Photos: Foter

 

 

 

 

 

 

 

 

 

 

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Sharpies and Quill Pens

Thanks to Kirsten at http//ascenicroute.wordpress.com/ for inspiring my own visits with the muse.

orionOrion is tilting in the sky, creeping to the west, heralding spring. In a month, our planet will lean toward the Milky Way gifting those of us who live in dry, high climates the most gorgeous views of the stars from Earth.

However, my life has leaned away from the starry sky of writing, tilting toward life’s situations, spinning its own story.

My sometime muse, Juan Reyes, perches on the end of my desk, holding the fifth chapter of my current novel between thumb and forefinger like a piece of literary road kill.

“I suppose you hold me responsible for this mess?” he asks, winking at me.

He’s wearing the same clothes he wore the day of his death, the day I red-shirted him in my first novel with a bullet hole over the left breast pocket and sonic flame thrower burns down the front of his camera vest. His waist-length dreads are gathered at his neck with a silver clip. The high cheek bones of an Aztec priest and the confident grin of a talented, if dead, cosmic videographer still amaze me – I wrote this gorgeous creature.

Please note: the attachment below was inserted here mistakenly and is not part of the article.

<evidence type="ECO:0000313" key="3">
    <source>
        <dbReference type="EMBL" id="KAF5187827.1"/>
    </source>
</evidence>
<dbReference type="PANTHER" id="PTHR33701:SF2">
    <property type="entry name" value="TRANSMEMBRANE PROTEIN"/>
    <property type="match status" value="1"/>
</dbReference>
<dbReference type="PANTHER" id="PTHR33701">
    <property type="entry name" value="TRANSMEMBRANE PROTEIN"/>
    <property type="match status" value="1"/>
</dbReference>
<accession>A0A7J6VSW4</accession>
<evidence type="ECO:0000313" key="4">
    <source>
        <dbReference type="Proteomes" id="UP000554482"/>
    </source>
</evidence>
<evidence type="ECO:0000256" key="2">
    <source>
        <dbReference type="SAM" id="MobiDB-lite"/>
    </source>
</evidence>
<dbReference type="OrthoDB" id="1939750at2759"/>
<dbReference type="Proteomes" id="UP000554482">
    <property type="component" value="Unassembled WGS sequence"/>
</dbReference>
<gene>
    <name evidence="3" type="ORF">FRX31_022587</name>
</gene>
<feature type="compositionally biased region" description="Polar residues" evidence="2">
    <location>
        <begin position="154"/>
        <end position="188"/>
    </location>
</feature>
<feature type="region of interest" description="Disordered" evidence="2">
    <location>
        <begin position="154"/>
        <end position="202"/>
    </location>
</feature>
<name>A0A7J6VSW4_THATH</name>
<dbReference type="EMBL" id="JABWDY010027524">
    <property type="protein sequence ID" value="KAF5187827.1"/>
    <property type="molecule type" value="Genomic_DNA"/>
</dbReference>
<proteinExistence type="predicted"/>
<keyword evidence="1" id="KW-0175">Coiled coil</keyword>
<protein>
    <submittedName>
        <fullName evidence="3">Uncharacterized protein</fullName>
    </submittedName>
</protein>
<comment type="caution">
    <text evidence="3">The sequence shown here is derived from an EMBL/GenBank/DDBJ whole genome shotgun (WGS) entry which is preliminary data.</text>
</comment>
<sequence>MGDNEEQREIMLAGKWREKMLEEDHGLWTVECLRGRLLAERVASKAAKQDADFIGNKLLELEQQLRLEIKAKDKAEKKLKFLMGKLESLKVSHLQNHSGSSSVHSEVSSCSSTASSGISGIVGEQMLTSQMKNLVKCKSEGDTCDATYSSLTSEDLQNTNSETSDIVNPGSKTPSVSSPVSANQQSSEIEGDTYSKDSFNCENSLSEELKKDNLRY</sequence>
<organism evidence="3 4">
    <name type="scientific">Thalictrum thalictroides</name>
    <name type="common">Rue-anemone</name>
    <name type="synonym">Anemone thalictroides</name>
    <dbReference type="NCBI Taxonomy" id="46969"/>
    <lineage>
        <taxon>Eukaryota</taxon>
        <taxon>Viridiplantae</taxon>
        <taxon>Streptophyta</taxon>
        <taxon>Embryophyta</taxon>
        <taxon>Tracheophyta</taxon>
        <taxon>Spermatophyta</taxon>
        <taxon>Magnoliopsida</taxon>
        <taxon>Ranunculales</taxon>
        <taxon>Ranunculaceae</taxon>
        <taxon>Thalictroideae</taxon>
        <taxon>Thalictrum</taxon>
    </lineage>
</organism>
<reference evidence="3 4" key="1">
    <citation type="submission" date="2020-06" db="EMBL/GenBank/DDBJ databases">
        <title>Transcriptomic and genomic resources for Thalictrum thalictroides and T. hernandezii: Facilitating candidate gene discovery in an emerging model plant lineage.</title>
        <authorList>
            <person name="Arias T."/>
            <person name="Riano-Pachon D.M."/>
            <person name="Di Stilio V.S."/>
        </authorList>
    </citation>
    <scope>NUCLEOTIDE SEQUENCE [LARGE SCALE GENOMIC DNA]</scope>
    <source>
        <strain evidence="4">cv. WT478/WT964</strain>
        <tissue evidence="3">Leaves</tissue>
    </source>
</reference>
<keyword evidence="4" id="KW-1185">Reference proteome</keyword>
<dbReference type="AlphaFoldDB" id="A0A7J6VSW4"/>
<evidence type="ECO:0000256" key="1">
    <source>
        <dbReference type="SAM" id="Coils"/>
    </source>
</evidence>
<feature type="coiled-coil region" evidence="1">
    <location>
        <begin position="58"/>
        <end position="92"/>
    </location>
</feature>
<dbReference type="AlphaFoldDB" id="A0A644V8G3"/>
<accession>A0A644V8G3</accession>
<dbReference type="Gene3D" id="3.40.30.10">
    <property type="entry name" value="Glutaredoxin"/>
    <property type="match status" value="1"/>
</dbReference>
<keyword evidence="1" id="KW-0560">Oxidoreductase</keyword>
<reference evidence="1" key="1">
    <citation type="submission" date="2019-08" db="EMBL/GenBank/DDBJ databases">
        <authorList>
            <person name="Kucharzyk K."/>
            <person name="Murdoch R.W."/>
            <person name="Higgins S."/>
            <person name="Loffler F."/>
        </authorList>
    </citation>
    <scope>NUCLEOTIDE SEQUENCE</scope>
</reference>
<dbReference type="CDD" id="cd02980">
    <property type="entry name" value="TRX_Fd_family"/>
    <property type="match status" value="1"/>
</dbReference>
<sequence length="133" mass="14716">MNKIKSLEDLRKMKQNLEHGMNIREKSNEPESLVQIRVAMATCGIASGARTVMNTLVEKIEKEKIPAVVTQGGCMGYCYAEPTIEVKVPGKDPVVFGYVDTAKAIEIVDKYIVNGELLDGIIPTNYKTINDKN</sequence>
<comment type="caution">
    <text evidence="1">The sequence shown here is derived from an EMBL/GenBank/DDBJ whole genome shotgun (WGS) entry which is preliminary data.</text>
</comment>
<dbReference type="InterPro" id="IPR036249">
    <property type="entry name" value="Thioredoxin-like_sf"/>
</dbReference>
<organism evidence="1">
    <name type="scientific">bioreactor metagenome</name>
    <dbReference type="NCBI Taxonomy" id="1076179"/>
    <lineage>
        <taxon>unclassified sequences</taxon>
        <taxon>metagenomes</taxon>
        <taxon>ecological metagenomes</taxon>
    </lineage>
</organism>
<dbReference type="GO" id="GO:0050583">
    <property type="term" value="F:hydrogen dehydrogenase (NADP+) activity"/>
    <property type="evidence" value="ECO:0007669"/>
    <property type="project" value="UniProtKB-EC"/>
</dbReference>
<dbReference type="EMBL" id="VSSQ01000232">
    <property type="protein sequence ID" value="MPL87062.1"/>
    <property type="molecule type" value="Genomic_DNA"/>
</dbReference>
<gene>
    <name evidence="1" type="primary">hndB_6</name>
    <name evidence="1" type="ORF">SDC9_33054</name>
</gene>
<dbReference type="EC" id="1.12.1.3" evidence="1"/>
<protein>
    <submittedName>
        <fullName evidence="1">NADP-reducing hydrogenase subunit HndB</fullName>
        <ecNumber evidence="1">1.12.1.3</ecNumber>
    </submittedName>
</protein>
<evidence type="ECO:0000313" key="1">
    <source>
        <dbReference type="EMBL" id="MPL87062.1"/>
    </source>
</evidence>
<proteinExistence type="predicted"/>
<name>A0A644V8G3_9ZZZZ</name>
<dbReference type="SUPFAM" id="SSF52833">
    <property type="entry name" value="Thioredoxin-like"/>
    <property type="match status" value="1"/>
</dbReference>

I sniff. “Well, what do you think? You wandered off on some damned galactic vision quest, leaving me alone and look what happened.”

 He lights a cigarette, inhales deeply and smiles in my direction. I can almost smell the smoke.

smoke-1-2“My poor writer,” he whispers, his warm brown eyes glowing. “You just need a little jolt of enthusiasm, don’t you?”

Juan reaches over me and sweeps his hand across my computer screen leaving a swirl of  sparks in his wake. I glare at him.Juan's Hand